NLD and Families

By Marcia Eckerd, Ph.D


Because nonverbal learning disabilities are not well understood, parents of kids with NLD challenges often feel alone and unsupported—even by those who should be natural allies such as family members, school personnel, and medical professionals • Rather than trying to get help from those who aren’t willing to be educated, seek out people in your community who are experiencing similar struggles

Parents of children with NLD often struggle with feelings of isolation. Their kids are bright and verbal making their quirkiness, sensitivities, and apparently oppositional behavior that much more difficult to understand. As a result, these parents often feel ridiculed by others and blamed for their children’s special challenges. One mother I know was told by her brother, “You must be doing something wrong. Give me two weeks with that kid in my house and I’ll straighten him out.”

Most parents of children with NLD are well aware that unyielding strictness is not the answer; rigidity meeting rigidity only leads to meltdowns. Instead, these kids require unique parenting skills based on understanding, acceptance, and appropriate interventions. Blaming and punishment don’t make family life any better and don’t encourage positive growth in children.

Dealing with Family

Some family members may be open to education. But others are not. They’re convinced that diagnoses are excuses for poor parenting, bad behavior, lack of character, or poor motivation. Any family therapist will tell you that kids with an LD diagnosis can become the focus for all the usual family dynamics: sibling rivalry, good child/bad child favoritism, traditional splits and roles played out over and over.

For family members that are not open to learning otherwise, my best advice is to invoke the Serenity Prayer: Grant me the serenity to accept what I cant change, the courage to change what I can, and the wisdom to know the difference. If arguing is fruitless, stop trying. Simply say, “I’ll think about that” and move on. People have their limitations.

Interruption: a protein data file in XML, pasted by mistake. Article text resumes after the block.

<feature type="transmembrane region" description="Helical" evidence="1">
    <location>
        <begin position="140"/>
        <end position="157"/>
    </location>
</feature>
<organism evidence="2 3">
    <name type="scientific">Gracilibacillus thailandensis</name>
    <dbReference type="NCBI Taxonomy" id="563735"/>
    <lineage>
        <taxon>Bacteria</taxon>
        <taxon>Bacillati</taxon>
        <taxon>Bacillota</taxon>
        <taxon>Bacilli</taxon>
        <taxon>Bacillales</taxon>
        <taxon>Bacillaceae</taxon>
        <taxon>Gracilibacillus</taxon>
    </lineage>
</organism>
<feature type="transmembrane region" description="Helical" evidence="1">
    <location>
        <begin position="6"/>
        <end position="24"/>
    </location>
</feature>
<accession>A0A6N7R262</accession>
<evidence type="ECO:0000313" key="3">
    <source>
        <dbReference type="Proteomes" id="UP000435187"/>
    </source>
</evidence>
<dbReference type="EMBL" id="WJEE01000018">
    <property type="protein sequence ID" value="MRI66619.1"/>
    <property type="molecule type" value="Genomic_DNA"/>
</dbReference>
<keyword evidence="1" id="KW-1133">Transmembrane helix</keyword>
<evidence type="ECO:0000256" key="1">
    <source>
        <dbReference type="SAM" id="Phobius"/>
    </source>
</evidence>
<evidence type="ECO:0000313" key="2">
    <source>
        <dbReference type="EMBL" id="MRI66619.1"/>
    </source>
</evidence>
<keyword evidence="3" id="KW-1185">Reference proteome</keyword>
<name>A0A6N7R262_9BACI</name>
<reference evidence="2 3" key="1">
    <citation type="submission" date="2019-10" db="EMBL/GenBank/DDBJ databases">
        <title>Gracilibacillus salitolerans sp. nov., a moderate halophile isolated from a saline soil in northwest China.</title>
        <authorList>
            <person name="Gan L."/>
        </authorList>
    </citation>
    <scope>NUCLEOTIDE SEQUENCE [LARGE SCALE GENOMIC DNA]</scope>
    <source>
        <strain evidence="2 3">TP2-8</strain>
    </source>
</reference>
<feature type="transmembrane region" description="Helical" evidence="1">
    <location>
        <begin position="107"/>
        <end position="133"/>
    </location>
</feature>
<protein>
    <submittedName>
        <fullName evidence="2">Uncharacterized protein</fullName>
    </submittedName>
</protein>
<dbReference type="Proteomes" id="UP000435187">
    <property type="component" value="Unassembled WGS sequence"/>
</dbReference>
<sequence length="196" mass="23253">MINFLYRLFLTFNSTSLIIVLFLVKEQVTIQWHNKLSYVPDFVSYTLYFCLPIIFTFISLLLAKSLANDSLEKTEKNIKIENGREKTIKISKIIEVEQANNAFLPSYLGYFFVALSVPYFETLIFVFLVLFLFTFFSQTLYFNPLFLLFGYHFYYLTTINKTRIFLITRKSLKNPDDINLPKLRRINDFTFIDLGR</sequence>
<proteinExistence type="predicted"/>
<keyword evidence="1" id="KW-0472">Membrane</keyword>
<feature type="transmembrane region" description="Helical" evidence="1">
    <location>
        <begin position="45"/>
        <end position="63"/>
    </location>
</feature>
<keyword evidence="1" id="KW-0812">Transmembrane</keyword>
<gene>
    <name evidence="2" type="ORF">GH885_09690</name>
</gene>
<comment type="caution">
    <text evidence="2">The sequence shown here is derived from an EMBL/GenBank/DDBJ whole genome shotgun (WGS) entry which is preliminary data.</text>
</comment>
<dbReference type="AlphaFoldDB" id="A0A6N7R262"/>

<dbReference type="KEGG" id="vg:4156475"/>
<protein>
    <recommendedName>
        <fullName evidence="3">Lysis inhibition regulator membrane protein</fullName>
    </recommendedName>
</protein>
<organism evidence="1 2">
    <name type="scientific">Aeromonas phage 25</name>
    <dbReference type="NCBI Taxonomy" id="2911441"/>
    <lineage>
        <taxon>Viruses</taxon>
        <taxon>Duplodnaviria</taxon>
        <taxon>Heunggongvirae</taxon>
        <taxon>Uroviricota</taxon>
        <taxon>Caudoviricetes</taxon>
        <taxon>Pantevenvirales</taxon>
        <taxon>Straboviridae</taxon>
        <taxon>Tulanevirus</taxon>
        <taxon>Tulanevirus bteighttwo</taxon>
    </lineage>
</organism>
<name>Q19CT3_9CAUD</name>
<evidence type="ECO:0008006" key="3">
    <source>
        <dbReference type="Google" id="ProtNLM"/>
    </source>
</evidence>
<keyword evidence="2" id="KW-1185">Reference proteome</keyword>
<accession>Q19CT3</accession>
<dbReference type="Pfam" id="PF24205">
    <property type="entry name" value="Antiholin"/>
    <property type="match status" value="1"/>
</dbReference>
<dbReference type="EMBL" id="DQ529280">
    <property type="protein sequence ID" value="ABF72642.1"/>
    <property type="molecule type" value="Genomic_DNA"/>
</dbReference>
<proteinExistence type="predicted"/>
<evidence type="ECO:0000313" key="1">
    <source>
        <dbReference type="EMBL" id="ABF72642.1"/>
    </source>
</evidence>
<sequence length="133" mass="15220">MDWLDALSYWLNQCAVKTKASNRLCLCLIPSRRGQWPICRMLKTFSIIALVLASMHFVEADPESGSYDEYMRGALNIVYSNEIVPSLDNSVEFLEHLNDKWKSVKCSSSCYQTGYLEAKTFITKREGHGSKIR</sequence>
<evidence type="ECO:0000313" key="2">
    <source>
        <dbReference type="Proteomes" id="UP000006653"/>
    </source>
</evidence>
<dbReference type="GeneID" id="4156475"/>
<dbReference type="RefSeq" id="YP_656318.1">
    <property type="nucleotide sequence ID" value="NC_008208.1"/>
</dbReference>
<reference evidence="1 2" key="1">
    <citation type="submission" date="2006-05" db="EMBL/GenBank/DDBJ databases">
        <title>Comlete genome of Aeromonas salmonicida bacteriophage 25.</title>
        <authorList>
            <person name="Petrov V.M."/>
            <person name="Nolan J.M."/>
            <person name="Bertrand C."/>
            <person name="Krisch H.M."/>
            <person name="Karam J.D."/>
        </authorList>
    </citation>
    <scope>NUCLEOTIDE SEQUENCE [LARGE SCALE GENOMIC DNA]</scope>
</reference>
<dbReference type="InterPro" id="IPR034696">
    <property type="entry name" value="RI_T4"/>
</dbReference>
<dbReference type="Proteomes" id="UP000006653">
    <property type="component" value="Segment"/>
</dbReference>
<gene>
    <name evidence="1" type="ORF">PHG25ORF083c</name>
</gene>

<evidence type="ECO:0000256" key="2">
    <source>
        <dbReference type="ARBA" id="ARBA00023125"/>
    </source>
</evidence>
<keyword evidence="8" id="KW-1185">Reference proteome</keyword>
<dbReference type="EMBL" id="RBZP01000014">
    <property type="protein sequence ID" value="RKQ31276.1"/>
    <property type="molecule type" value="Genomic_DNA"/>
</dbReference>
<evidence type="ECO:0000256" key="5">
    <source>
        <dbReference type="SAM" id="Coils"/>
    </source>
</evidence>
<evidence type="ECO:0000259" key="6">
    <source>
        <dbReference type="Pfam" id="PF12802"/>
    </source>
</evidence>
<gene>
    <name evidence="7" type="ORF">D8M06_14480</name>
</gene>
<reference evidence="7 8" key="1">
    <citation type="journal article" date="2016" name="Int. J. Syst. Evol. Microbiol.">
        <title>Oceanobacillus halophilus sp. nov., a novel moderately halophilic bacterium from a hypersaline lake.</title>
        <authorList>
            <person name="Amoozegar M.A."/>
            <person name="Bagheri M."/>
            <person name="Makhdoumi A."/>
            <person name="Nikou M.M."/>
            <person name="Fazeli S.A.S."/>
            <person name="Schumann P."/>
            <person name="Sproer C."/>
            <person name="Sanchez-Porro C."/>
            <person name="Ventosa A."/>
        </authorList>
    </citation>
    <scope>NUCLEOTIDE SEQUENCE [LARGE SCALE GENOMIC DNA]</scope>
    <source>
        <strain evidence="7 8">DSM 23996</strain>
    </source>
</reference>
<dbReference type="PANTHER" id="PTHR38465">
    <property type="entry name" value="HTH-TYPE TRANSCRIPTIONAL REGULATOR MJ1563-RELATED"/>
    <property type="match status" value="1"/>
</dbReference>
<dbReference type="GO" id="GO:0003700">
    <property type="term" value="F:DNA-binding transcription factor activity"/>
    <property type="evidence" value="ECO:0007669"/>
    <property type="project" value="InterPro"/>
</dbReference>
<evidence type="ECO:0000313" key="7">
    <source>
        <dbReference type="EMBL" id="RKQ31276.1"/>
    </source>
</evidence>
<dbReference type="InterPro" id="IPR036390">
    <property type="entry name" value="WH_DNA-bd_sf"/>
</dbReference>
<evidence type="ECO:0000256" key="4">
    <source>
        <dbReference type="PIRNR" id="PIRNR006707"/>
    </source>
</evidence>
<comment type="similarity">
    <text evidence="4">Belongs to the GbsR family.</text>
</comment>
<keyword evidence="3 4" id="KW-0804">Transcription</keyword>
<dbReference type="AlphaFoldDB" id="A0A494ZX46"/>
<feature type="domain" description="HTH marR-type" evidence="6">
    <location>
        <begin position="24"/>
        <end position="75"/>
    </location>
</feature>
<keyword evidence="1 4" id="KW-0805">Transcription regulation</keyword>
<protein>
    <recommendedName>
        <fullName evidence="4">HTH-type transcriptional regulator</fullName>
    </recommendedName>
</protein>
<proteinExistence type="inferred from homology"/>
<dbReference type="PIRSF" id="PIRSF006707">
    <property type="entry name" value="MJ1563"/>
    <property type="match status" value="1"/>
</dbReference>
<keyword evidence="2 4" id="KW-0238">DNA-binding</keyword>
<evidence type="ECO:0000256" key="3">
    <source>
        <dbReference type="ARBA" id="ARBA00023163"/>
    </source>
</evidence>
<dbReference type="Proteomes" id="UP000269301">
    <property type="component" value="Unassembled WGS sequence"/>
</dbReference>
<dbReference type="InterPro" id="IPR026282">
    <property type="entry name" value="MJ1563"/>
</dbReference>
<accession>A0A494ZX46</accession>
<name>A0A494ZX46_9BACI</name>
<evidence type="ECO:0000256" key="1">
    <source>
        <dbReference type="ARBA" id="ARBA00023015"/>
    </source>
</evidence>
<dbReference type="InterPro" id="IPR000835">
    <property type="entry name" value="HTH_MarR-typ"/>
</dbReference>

Although it may feel as if you’re giving up, you’re not; you’re simply accepting that you can’t make the situation what you want it to be. The alternative is to keep fighting the same losing battle over and over.

Look Elsewhere for Support

If you can’t count on your family for support, look to local LD groups or organizations for others whose children share your child’s diagnosis. You do need support from those who “get it.” There may be parents at your school, religious congregation, or in the neighborhood experiencing similar struggles to yours. I find when I talk about NLD, I often hear of a family member or friend with a child who has the same issue.

Rest assured there are people in your area who do get it. These connections are priceless for sharing ideas, experiences, and just feeling you’re not alone. It may take a Google search to find your state networks and local resources, but it’s well worth it. Here are a couple of suggestions to get you started:

  • NLDline offers resources as well as help to those interested in networking.
  • You can join a local Special Education Parents Network (SPEDnet) in your area for support.

Marcia Eckerd is an evaluator, consultant, and therapist who specializes in working with children with NLD and autism-spectrum disorders. This article originally appeared on as Aspergers, Nonverbal Learning Disorder (NLD), and Families. All rights reserved. Reprinted here with permission.

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